The output signals from the light receiver 22 are provided to an electronic control system housed in a panel 24 for processing. The control system generates the appropriate alarm signals for control of the press.
As best seen in FIG. 2 the light source 20 preferably takes the form of an elongated fluorescent lamp 26. The lamp may be powered in a conventional manner directly from the available power line but preferably a high frequency power supply of conventional design is provided for the lamp to prevent flicker from interfering with the system. Incandescent or solid state light sources might alternatively be used with this system.
FIG. 2 illustrates the light receiver 22 with sections broken away for purposes of illustration. The receiver employs a plurality of lenses 28, of double convex form, supported in an elongated vertically disposed frame member 30. The frame member 30 forms a face of the receiver 22 in direct opposition to the light source 20. In the preferred embodiment of the invention the lenses are spaced on 3/4-inch centers although closer or wider spacing may be used in alternative embodiments. The spacing of the lenses determines the maximum vertical dimension of an object which may be inserted between the light source 20 and the receiver 22 without actuating the system.
An intermediate vertical frame member 34 is supported behind the lens frame member 30. The frame member 34 is supported vertically, parallel to the frame member 30 along the principal axes of the lenses 28. The frame member has a plurality of small holes 32 spaced along its length, with one hole 32 aligned along the principal axes of each one of these lenses 28.
A receiver focal plane frame 36 is supported vertically parallel to the frames 30 and 34 at a spaced distance beyond the frame 34 from the frame 30. The surface of the frame 36 closest to the frame 34 is preferably disposed on or about the common focal planes of the lenses 28.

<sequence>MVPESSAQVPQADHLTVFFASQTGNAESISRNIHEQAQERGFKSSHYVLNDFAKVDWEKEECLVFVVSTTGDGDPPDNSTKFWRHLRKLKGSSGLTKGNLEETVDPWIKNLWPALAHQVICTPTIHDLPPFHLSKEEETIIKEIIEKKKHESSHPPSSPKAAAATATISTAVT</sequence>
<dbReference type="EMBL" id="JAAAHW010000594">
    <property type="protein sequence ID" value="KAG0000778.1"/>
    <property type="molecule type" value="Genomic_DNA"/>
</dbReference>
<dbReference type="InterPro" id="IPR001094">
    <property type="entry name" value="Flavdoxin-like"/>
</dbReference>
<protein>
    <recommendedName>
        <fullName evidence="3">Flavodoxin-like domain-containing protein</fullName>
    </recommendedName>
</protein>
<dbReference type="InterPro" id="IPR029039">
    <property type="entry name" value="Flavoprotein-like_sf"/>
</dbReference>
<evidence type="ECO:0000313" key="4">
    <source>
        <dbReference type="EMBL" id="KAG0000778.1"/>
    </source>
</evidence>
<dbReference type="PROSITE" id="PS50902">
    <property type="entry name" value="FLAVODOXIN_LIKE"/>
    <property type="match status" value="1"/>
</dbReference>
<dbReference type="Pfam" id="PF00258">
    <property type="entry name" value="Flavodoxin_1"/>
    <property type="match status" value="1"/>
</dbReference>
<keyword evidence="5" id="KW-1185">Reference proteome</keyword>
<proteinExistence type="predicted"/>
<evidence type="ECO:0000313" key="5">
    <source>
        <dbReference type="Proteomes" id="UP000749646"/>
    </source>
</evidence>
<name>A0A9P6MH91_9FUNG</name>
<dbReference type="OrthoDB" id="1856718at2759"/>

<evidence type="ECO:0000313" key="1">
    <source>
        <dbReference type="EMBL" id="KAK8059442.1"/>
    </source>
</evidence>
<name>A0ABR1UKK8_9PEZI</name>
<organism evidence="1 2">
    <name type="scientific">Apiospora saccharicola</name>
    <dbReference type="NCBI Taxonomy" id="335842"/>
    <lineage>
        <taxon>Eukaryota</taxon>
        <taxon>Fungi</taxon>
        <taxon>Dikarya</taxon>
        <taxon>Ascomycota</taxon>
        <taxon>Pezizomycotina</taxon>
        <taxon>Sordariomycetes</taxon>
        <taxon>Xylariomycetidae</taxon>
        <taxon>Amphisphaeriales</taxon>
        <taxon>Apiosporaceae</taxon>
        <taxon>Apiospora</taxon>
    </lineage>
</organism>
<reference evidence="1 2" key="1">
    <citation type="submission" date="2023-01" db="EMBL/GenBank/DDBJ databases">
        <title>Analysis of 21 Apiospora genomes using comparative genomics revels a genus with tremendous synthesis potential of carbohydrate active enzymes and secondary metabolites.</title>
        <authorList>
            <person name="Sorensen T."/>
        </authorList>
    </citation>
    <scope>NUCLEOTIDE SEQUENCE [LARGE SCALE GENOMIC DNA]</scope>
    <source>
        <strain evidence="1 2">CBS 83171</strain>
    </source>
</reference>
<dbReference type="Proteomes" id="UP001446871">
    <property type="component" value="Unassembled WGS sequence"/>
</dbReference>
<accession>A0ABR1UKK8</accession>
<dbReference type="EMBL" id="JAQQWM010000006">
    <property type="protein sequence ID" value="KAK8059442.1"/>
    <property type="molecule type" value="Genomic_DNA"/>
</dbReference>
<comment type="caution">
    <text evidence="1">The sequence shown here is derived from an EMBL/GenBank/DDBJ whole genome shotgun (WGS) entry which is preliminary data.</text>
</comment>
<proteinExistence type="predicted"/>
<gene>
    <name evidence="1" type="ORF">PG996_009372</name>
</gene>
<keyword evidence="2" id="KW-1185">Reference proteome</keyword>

A plurality of optically conductive fiber strands 38 are fitted through horizontal holes formed in the focal plane frame 36 from the side opposite to the frame 34, so that their ends terminate closely adjacent to the focal plane surface of the frame 36. These termination points are spaced in a one-to-one relationship with the lenses 28 and the apertures 32 so that each fiber strand 38 is disposed in the focal plane of one of the lenses 38 and the associated aperture 32 is disposed between the two and acts as a filter to prevent light from any of the other lenses from reaching that associated fiber element. The apertures 32 also prevent light from sources displaced transversely relative to the plane between the light source 20 and the receiver 22 from reaching the fiber optic strands.
Each of the lenses 28 is effectively focused at infinity and accordingly at one point on the fluorescent lamp 26. The lamp 26 effectively acts as would a plurality of discrete light sources, each located at the intersection of the principal axis of one of the lenses 28 and the lamp 26.
The fiber optic strands 38 are flexible and have their other ends connected to a commutator, generally indicated at 40 and illustrated in FIG. 3, which is supported within the control box 24. The ends of the fiber optic strands are supported in a circular array in holes 42 formed through the thickness of a stationary commutator disc 44. Thus the ends of the optically conductive fibers are flush with the forward face of the commutator disc as seen in FIG. 4. The stationary disc 44 is affixed to a supporting structure 46 which also retains an electric drive motor 48. The shaft 50 of the motor passes through the central aperture in the disc 44 and is journalled therein by anti-friction bearings 52. It passes through the central aperture formed in a rotating commutator disc 54 and terminates in a section journalled in another anti-friction bearing 56 supported on mount 58.
The rotary disc 54 is approximately the same diameter as the stationary disc 44. A single fiber optic strand 60 has one end supported in the face of the rotary disc 54 that abuts the face of the stationary disc 44 at the same radius as the fiber optic elements 38. Thus the end of the element 60 is brought into abutment with the ends of the element 38 successively as the disc 54 rotates.
The scanning strand 60 extends radially to the center of the shaft 50 and then passes through the center of the shaft so that its end 62 is flush with the end of the shaft 50. A photo-multiplier tube 64 is supported within the mount 58 so as to be exposed to light emanating from the end 62 of the fiber optic element 60. As the disc 54 rotates and the strand 60 is brought successively into alignment with the ends of the strands 38 arrayed about the stationary disc 44, any light passing through these strands is carried by the element 60 to the photo-multiplier tube 64. In this manner the photo-multiplier tube 64 effectively scans the light picked up by the ends of the fiber strands 38 disposed in the focal plane of the lenses 28.